The misery continued for a few days. Even when I returned back to my parents' house (Yes - I was back there a lot in the past month!) on Sunday evening, my dad was still very quiet. It only made me more irritated at fandom. How dare being a fan of something make people I love feel awful just by the team losing and doing badly!

Monday morning came, and my dad and I went to the M Club of Ann Arbor luncheon. A member of his church (and huge Michigan fan) gifted the club membership to my parents for the year, and I always know when it's Monday because my dad will send a picture from the luncheon!

This was the only Monday this fall where I was able to go along, and I'm so glad I did. I mean, the lunch wasn't anything to write home about, but the environment was. (I'm literally writing about it right now.)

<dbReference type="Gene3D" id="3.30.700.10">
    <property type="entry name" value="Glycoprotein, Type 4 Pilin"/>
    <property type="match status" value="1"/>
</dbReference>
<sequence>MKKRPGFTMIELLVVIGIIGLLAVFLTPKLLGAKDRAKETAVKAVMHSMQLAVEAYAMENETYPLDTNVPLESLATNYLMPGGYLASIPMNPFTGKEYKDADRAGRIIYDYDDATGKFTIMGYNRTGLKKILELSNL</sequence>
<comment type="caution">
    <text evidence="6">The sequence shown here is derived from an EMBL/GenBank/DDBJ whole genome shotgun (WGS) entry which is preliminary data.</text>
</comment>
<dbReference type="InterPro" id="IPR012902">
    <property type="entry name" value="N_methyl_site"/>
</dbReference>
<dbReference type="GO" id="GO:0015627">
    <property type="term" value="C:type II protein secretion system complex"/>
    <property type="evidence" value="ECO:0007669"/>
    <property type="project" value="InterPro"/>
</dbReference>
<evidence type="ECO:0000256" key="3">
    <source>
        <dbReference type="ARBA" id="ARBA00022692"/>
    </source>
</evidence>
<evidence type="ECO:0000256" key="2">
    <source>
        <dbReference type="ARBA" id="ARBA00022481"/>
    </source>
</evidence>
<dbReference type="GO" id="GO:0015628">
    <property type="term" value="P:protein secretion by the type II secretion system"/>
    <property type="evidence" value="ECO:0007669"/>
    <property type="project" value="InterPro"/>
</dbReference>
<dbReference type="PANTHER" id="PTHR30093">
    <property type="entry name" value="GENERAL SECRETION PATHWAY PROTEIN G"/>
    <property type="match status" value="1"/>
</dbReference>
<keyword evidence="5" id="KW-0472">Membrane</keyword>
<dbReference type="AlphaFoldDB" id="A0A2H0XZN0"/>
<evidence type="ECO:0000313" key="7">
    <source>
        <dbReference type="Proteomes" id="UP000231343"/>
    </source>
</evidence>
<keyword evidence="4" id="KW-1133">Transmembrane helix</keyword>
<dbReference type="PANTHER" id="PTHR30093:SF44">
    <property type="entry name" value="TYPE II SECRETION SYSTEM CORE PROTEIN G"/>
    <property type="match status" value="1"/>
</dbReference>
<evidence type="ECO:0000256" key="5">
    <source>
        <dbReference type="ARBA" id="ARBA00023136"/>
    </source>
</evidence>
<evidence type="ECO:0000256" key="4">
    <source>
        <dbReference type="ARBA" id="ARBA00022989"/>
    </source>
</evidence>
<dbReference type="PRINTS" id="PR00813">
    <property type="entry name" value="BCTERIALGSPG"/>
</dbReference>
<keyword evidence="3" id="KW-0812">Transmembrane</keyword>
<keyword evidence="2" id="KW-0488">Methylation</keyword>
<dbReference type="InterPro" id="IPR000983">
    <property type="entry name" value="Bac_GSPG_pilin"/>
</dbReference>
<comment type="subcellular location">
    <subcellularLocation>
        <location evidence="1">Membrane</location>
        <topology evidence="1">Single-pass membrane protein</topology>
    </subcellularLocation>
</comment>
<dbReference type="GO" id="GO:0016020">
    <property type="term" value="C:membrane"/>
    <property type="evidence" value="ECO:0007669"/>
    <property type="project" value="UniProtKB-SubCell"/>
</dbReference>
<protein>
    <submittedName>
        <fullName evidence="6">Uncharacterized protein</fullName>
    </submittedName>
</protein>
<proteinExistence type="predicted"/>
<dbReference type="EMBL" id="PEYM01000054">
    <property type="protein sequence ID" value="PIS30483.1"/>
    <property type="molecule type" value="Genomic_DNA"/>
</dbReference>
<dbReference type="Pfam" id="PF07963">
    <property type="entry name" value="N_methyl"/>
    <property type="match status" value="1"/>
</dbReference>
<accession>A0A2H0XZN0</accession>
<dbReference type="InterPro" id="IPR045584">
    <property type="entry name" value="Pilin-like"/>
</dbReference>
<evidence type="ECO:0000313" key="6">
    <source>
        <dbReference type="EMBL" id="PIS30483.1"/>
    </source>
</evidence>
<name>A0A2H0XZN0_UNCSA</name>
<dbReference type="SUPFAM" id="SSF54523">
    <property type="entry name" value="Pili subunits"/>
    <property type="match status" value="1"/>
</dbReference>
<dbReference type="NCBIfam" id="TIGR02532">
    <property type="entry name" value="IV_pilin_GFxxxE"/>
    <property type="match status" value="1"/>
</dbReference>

We were in one of the large rooms at Weber's restaurant in Ann Arbor, and every circular table is filled with people (mostly older than 60 years) all decked out in their maize and blue. Just a reminder: Michigan lost the football game a mere two days ago to their most hated rivals, but these people still wore their hats, sweaters, polos, scarves, earrings, necklaces, and jackets with the M logo on them.

To them, fandom doesn't mean putting the team apparel away in embarrassment or anger after a loss.

My dad brought me along as a guest, and there were three other guests present at the luncheon. How did I know? We got introduced and everyone clapped for us!